A lot of my patients don’t believe I was ever overweight (or “heavy” as my parents used to say) because of how I look today. But believe me, it was indeed my reality, once upon a time.

But what comes as an even bigger shock to most people is that I never regained any of the weight I lost.

We’ve talked a lot about yo-yo dieting. So you know how common it is. In fact, The A-List Diet has a whole program specifically tailored for Diet Challenged individuals — people who have lost and regained weight over and over again.

But I’m living proof that as common as it is, you don’t have to regain weight once you lose it.

The biggest challenge for any dieter after they’ve achieved their weight-loss goal is to figure out how to make dieting a way of life — not something you go on and off.

Quite simply, diet must equal lifestyle.

In chapter nine of The A-List Diet, I give you guidelines that you can easily stick to for the long haul. Here are a few of the main takeaways in regards to making the best food choices to maintain your weight loss:

  • Protein: After you’ve achieved your weight loss goal, a good rule of thumb is to eat one gram of protein per pound of body weight daily.
  • Complex carbs (certain vegetables, legumes, and beans): You’ll find a chart listing the specific foods included in this category on page 148 of The A-List Diet. But in general, it includes different varieties of squash, various kinds of beans, and lentils.These should slowly be introduced back into your diet after you’ve met your goal. Start with ½ cup cooked twice per week for month one of maintenance, then three times a week during the second month. You can increase slightly as you see fit — just be mindful of how they make you feel and the effect they have on your weight. However, keep in mind these aren’t foods you’ll ever be able to eat in unlimited quantities.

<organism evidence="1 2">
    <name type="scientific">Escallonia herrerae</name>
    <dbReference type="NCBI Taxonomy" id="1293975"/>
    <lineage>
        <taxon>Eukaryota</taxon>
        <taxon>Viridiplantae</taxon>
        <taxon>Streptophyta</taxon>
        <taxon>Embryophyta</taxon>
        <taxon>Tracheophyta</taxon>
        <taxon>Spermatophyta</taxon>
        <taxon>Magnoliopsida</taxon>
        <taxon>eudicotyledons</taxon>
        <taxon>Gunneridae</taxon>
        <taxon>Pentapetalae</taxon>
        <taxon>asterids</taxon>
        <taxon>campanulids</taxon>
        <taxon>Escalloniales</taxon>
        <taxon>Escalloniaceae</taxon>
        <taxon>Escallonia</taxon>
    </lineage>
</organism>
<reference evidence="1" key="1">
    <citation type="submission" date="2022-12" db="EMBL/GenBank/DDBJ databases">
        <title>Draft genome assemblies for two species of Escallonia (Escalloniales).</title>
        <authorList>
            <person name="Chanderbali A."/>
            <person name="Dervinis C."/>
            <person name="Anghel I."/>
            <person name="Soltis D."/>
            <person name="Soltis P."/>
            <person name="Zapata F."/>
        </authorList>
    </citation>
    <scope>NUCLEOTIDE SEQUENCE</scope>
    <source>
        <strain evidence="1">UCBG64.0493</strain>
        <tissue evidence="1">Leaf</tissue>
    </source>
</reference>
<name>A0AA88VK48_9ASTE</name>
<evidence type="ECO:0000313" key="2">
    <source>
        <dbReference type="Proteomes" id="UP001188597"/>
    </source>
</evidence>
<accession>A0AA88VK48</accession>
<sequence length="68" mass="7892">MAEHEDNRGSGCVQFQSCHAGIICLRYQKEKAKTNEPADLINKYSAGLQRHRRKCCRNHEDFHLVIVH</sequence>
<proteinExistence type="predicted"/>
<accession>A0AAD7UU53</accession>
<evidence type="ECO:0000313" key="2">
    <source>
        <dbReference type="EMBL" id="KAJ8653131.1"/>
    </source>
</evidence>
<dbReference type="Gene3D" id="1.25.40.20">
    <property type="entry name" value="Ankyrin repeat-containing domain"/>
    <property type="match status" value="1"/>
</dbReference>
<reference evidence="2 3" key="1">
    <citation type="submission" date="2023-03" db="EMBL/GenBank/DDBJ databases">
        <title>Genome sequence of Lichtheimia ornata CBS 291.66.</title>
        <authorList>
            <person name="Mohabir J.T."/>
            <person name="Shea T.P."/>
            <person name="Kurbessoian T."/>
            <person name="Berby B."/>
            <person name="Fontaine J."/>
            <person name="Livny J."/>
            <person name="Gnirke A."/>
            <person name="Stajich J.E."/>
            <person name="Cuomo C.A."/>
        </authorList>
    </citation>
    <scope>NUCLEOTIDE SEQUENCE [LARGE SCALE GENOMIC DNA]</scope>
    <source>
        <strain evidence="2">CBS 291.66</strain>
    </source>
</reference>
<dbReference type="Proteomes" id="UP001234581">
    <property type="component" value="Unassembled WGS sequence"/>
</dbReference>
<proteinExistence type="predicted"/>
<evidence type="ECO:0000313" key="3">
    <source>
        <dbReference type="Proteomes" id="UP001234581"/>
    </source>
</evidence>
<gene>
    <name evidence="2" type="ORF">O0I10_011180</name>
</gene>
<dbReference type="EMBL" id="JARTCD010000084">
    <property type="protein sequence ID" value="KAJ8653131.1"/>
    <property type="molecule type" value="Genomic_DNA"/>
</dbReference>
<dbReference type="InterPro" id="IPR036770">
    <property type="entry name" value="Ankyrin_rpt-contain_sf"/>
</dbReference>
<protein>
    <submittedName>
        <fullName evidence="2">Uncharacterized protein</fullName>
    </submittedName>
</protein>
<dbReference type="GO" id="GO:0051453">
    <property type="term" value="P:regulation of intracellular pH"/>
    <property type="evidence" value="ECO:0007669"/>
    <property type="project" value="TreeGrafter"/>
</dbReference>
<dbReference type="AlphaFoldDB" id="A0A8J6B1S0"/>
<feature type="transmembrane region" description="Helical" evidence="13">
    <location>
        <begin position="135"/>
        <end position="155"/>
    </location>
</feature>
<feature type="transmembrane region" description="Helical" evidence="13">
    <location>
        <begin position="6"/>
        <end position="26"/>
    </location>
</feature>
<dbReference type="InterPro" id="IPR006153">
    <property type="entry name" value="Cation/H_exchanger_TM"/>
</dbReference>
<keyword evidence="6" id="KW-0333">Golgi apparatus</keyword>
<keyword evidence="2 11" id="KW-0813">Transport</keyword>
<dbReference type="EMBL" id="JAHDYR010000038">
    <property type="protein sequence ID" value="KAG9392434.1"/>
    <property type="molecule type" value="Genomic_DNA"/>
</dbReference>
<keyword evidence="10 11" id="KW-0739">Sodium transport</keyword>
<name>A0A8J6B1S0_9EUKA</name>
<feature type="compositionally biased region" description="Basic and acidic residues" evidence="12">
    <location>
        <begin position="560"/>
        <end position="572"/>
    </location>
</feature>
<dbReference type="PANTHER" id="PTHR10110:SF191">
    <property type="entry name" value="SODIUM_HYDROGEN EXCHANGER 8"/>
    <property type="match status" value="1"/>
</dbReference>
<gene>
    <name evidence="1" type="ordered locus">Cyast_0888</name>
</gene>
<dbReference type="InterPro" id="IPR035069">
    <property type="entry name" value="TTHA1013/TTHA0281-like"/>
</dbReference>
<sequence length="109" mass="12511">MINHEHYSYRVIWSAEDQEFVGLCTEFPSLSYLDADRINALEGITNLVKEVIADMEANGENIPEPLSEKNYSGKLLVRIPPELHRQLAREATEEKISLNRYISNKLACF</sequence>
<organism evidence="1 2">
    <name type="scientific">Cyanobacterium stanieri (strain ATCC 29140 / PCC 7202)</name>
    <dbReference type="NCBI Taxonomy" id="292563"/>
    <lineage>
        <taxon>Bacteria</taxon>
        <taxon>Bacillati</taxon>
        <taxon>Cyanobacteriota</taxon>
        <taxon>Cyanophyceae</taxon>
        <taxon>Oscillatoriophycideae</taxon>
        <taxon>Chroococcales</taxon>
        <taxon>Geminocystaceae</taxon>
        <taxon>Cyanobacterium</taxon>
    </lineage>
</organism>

• Complex carbs II (other legumes and tubers): Again, you’ll find the full list on page 149 of The A-List Diet, but in general this this group includes more starchy complex carbohydrates, such as potatoes, beets, yams, peas, corn, plantains, and some beans (navy picante, red, red kidney, pinto, white, and black).These foods should be used sparingly. Eat them only after you’ve stayed at your goal weight for at least a month. Monitor your weight closely if you decided to re-introduce them to your diet.